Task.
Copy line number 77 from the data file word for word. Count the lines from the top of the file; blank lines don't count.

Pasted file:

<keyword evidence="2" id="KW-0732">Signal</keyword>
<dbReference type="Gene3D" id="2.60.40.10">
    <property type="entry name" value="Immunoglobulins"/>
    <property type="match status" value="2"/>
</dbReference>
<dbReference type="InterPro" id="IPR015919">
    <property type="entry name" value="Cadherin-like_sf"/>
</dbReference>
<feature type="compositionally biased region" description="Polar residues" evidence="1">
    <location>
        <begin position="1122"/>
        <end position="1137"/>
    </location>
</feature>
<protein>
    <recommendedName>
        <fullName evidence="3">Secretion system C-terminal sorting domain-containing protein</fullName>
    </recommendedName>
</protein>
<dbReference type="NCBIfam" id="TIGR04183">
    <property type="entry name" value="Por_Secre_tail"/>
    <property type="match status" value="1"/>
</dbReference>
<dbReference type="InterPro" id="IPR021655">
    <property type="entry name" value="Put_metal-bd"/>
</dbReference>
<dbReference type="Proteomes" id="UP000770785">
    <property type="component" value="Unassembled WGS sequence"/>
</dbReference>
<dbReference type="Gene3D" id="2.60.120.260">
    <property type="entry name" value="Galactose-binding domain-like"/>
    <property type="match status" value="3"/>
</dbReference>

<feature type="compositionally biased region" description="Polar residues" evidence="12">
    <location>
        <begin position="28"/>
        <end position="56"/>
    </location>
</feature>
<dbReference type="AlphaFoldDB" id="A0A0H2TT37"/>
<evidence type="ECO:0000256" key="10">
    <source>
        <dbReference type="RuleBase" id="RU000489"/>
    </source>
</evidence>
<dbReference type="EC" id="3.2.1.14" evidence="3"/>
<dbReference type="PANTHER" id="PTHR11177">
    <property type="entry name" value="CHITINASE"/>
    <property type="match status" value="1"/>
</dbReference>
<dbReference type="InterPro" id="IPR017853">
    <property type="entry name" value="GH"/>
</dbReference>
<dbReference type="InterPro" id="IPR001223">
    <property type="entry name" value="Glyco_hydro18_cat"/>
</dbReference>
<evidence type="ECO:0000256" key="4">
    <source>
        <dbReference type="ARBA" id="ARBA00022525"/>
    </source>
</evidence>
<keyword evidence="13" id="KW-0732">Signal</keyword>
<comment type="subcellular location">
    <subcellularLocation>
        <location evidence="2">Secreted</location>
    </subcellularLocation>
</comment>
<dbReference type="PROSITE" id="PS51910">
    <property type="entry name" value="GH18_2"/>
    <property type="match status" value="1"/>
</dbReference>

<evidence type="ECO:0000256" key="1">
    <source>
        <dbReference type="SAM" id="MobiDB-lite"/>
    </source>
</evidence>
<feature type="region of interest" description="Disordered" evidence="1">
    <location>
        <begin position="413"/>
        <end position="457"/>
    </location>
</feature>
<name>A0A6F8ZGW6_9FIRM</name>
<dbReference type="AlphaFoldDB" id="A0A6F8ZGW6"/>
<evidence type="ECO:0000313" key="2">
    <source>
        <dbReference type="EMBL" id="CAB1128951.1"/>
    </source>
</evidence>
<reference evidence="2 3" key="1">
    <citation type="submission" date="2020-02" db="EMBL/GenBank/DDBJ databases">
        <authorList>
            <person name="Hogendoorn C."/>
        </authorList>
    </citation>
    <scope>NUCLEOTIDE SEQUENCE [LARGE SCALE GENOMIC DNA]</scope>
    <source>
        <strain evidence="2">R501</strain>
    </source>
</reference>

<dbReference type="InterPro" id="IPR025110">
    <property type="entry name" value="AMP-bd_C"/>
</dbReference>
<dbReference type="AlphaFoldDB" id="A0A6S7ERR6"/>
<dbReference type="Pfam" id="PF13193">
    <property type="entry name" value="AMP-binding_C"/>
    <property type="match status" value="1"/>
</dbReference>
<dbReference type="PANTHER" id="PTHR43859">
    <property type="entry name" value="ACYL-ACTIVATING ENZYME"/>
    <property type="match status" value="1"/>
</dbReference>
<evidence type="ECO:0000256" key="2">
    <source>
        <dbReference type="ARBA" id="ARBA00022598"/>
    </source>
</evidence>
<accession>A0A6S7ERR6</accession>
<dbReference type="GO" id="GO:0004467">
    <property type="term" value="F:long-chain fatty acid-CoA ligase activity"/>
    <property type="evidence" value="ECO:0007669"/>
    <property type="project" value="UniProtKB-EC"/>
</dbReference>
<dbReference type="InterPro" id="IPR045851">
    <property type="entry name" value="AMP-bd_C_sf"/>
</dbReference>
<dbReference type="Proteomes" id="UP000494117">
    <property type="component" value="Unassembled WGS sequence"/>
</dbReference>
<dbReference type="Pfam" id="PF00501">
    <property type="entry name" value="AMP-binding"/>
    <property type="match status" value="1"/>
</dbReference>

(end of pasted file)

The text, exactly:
<feature type="region of interest" description="Disordered" evidence="1">